Banner year for the Glover’s Regiment march
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Banner year for the Glover’s Regiment march

It was a chilly and clear night for Glover’s Marblehead Regiment’s annual march from the Old Town House to Old Burial Hill to pay homage to Gen. John Glover.  As the sun retreated, Capt. Seamus Daly led the march as a banner-year crowd of about 150 people trailed behind the single-file line of reenactors.   Members of Glover’s Marblehead Regiment tell the story of how the famous Marblehead general helped George Washington cross the Delaware River in the Revolutionary War. : Locals join Revolutionary War reenactors as they march in the annual funeral procession from the Old Town House to the former home of General John Glover on Sat., Jan. 29. Reenactors prepare to march outside Gen. John Glover’s former home during the Glover’s Marblehead Regiment funeral march...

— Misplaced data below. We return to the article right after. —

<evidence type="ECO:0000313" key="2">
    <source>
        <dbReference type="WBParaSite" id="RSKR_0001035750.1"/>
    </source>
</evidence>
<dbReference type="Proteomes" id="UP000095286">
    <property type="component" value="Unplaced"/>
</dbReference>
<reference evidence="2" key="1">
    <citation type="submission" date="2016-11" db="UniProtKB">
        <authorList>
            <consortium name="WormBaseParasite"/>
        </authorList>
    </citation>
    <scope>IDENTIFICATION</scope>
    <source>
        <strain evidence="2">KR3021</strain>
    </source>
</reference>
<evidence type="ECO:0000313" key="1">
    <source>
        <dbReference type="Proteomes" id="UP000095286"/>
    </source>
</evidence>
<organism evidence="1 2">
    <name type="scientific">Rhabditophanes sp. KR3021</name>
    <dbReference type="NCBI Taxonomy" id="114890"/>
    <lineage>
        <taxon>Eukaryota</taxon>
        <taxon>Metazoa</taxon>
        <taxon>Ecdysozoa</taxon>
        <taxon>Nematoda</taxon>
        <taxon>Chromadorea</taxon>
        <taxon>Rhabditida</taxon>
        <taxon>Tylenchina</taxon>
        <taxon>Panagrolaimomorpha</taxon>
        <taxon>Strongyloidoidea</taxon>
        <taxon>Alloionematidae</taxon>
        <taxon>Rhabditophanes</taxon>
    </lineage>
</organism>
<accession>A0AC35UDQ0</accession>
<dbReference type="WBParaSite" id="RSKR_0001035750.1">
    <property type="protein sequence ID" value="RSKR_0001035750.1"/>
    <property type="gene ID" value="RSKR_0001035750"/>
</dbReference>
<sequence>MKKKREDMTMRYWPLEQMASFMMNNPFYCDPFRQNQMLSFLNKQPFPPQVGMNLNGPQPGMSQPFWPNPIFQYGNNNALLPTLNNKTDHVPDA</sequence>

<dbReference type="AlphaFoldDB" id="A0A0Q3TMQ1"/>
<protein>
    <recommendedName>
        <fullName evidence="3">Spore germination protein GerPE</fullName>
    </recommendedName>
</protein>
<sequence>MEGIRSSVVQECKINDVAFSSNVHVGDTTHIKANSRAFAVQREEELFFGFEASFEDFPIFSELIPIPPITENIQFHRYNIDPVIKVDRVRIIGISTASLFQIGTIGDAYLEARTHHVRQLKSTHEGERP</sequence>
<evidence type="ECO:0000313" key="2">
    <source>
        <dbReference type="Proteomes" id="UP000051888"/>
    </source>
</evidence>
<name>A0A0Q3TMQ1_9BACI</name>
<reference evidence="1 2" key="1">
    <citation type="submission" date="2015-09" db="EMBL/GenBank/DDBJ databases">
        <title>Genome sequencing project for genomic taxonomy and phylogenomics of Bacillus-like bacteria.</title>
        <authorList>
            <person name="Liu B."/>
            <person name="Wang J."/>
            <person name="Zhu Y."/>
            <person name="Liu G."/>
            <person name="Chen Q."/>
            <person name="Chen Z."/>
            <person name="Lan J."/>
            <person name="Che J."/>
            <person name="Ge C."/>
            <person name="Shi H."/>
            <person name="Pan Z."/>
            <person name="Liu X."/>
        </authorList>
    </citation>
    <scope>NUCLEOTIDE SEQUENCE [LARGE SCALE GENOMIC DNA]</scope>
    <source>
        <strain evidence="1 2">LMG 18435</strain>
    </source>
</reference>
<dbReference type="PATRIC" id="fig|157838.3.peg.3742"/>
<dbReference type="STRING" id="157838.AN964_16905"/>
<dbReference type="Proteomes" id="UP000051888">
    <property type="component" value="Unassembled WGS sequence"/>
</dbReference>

The Dixey Collection: Meet the keeper of 5,000 Marblehead photographs
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The Dixey Collection: Meet the keeper of 5,000 Marblehead photographs